The order outlines the potential for mass evictions as a health crisis.
Using the excuse of the Chinese virus, the CDC has ordered a halt to evictions for many tenants for the rest of the calendar year. The order is a broad, sweeping measure that goes beyond even the federal government’s previous moratorium under the CARES Act, which only applied to properties with federally backed mortgages or that accepted federal subsidies and expired in July.
The CDC’s order will prevent any landlord who has the legal right to evict a tenant from doing so (with up to a $500,000 criminal fine per violation). It does not halt evictions for reasons other than non-payment and it doesn’t cancel rent. So it accomplishes nothing other than laying the groundwork for a wave of evictions when the deferred rents become due.
Warning that both the CARES Act moratorium and state measures left too many renters exposed, there was potential for “a wave of evictions” so large it “would be unprecedented in modern times,” the order reads. It framed that threat as a health crisis, saying that forcing evicted tenants to move in with loved ones or into homeless shelters would allow for increased spread of the coronavirus.
The order also stated that it was important for this freeze to be in place through December because the cooler months ahead could exacerbate crowding in homeless shelters, making social distancing impossible at the same time that the seasonal flu is likely to sicken more people.
To fall under the order’s protections, tenants must sign a form that declares, under penalty of perjury, that:
- They have “used best efforts” to obtain available government assistance for rent
- They will either earn no more than $99,000 this year (or no more than $198,000 if filing a joint tax return), or they weren’t required to report any income to the IRS in 2019 or they received a coronavirus stimulus check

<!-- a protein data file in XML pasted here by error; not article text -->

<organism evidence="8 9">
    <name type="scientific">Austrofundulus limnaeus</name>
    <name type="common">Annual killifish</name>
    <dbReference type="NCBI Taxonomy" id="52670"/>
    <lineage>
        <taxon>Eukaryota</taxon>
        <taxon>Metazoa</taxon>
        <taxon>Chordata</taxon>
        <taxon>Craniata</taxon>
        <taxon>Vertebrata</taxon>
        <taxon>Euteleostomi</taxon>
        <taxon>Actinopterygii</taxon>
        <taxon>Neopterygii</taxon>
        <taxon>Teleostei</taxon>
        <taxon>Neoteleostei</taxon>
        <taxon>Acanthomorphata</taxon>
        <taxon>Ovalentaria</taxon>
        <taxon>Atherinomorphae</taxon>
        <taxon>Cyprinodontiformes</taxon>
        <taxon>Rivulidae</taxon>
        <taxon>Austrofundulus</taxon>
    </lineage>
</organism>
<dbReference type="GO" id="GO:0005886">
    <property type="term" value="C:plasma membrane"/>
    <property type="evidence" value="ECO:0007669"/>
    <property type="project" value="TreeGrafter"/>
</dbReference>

- The renter can’t pay full rent due to a “substantial loss of household income” including loss of wages, being laid-off or “extraordinary out-of-pocket medical expenses,” which is defined as an unreimbursed expense that exceeds 7.5 percent of a person’s adjusted gross annual income
- The renter is using “best efforts” to make on-time partial payments that are as close to the full payment as they can afford
- Eviction would likely render the person homeless or force them to move into close quarters in a new shared living setting
This form, which was included as an attachment to the order and will be available online when it’s published into the federal register on Friday, must be submitted to landlords for each adult listed on the lease.
The CDC clarified that this order does not halt evictions for reasons other than non-payment and it doesn’t cancel rent. In fact, landlords are still allowed to charge late fees or other penalties for missing payments. But any person who violates this order is subject to criminal fines ranging up to $500,000 depending on the specifics of the case.
This new protection for renters was welcomed by National Low Income Housing Coalition President and Chief Executive Officer Diane Yentel but she warned that it will only be a stopgap measure unless Congress acts. Her group is calling for at least $100 billion to be made available in emergency assistance for tenants who have fallen behind in rent payments.